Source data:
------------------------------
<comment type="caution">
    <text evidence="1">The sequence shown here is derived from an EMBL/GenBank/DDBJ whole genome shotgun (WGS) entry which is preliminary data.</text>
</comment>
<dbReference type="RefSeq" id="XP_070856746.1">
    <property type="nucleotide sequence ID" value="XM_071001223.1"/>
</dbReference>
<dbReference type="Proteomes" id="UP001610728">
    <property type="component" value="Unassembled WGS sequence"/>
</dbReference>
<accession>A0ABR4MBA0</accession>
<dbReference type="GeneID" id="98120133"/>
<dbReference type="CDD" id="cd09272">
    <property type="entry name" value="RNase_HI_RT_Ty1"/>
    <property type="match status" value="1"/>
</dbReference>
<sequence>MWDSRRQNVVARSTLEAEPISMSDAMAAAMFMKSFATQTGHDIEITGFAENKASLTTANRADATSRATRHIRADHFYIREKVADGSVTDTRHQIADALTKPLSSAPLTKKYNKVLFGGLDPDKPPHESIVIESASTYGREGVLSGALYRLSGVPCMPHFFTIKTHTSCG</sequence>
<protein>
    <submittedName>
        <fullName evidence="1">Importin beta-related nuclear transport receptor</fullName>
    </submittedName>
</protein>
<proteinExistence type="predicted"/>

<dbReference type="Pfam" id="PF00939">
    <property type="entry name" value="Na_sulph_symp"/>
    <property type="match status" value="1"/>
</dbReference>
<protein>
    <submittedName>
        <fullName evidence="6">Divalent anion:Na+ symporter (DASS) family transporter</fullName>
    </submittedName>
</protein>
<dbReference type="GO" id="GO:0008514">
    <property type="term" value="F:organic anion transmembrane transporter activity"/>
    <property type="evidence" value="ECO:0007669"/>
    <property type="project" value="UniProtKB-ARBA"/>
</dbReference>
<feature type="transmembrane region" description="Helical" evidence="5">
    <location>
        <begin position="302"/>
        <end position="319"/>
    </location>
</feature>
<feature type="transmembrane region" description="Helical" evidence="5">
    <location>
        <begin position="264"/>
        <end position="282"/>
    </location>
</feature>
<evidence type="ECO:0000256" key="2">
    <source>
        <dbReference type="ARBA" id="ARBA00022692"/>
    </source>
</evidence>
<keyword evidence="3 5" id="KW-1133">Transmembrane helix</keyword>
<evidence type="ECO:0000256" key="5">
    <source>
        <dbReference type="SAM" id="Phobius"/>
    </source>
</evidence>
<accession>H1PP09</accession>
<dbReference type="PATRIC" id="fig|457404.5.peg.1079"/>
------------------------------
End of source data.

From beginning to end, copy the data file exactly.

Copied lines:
<comment type="caution">
    <text evidence="1">The sequence shown here is derived from an EMBL/GenBank/DDBJ whole genome shotgun (WGS) entry which is preliminary data.</text>
</comment>
<dbReference type="RefSeq" id="XP_070856746.1">
    <property type="nucleotide sequence ID" value="XM_071001223.1"/>
</dbReference>
<dbReference type="Proteomes" id="UP001610728">
    <property type="component" value="Unassembled WGS sequence"/>
</dbReference>
<accession>A0ABR4MBA0</accession>
<dbReference type="GeneID" id="98120133"/>
<dbReference type="CDD" id="cd09272">
    <property type="entry name" value="RNase_HI_RT_Ty1"/>
    <property type="match status" value="1"/>
</dbReference>
<sequence>MWDSRRQNVVARSTLEAEPISMSDAMAAAMFMKSFATQTGHDIEITGFAENKASLTTANRADATSRATRHIRADHFYIREKVADGSVTDTRHQIADALTKPLSSAPLTKKYNKVLFGGLDPDKPPHESIVIESASTYGREGVLSGALYRLSGVPCMPHFFTIKTHTSCG</sequence>
<protein>
    <submittedName>
        <fullName evidence="1">Importin beta-related nuclear transport receptor</fullName>
    </submittedName>
</protein>
<proteinExistence type="predicted"/>

<dbReference type="Pfam" id="PF00939">
    <property type="entry name" value="Na_sulph_symp"/>
    <property type="match status" value="1"/>
</dbReference>
<protein>
    <submittedName>
        <fullName evidence="6">Divalent anion:Na+ symporter (DASS) family transporter</fullName>
    </submittedName>
</protein>
<dbReference type="GO" id="GO:0008514">
    <property type="term" value="F:organic anion transmembrane transporter activity"/>
    <property type="evidence" value="ECO:0007669"/>
    <property type="project" value="UniProtKB-ARBA"/>
</dbReference>
<feature type="transmembrane region" description="Helical" evidence="5">
    <location>
        <begin position="302"/>
        <end position="319"/>
    </location>
</feature>
<feature type="transmembrane region" description="Helical" evidence="5">
    <location>
        <begin position="264"/>
        <end position="282"/>
    </location>
</feature>
<evidence type="ECO:0000256" key="2">
    <source>
        <dbReference type="ARBA" id="ARBA00022692"/>
    </source>
</evidence>
<keyword evidence="3 5" id="KW-1133">Transmembrane helix</keyword>
<evidence type="ECO:0000256" key="5">
    <source>
        <dbReference type="SAM" id="Phobius"/>
    </source>
</evidence>
<accession>H1PP09</accession>
<dbReference type="PATRIC" id="fig|457404.5.peg.1079"/>